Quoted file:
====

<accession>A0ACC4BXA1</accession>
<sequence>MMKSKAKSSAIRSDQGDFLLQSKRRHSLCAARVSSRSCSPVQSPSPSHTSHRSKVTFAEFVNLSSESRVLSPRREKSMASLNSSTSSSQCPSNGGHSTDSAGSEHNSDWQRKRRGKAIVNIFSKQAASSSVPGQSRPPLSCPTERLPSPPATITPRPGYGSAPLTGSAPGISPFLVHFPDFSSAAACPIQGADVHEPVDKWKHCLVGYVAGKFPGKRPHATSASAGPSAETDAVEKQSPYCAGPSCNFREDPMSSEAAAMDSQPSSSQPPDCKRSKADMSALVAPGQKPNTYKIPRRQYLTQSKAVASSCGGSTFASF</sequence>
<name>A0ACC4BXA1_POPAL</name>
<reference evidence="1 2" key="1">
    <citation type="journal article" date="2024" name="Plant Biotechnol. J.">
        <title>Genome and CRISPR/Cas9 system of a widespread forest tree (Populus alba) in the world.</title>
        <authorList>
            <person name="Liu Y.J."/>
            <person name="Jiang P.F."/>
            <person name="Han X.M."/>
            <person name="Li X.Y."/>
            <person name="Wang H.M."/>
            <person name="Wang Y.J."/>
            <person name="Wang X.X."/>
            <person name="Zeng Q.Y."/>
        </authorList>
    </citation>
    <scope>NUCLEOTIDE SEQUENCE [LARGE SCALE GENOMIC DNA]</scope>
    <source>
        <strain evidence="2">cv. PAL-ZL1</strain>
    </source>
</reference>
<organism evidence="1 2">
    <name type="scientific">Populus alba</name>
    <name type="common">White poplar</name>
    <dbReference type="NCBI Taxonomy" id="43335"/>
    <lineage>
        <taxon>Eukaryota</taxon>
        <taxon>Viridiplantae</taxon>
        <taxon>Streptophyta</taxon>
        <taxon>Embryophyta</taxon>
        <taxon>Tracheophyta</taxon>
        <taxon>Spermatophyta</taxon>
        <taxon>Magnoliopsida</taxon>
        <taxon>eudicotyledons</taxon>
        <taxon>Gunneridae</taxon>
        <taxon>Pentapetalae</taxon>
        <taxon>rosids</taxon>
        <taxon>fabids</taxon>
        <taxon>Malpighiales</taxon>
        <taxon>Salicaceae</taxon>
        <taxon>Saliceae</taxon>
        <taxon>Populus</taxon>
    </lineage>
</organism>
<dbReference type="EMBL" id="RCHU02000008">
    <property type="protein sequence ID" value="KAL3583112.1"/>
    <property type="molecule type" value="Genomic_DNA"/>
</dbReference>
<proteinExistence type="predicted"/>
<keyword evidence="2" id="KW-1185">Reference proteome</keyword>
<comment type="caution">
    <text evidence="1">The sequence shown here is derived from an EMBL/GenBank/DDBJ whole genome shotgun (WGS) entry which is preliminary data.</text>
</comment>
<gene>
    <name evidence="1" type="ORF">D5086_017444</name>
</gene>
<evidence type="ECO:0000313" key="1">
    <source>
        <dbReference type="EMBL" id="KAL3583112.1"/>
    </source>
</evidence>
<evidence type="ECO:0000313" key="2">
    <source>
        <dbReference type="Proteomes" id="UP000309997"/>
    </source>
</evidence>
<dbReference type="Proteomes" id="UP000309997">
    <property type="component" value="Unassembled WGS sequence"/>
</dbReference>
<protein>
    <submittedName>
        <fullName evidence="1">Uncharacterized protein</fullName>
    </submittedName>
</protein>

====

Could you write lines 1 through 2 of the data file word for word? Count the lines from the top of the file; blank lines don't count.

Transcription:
<accession>A0ACC4BXA1</accession>
<sequence>MMKSKAKSSAIRSDQGDFLLQSKRRHSLCAARVSSRSCSPVQSPSPSHTSHRSKVTFAEFVNLSSESRVLSPRREKSMASLNSSTSSSQCPSNGGHSTDSAGSEHNSDWQRKRRGKAIVNIFSKQAASSSVPGQSRPPLSCPTERLPSPPATITPRPGYGSAPLTGSAPGISPFLVHFPDFSSAAACPIQGADVHEPVDKWKHCLVGYVAGKFPGKRPHATSASAGPSAETDAVEKQSPYCAGPSCNFREDPMSSEAAAMDSQPSSSQPPDCKRSKADMSALVAPGQKPNTYKIPRRQYLTQSKAVASSCGGSTFASF</sequence>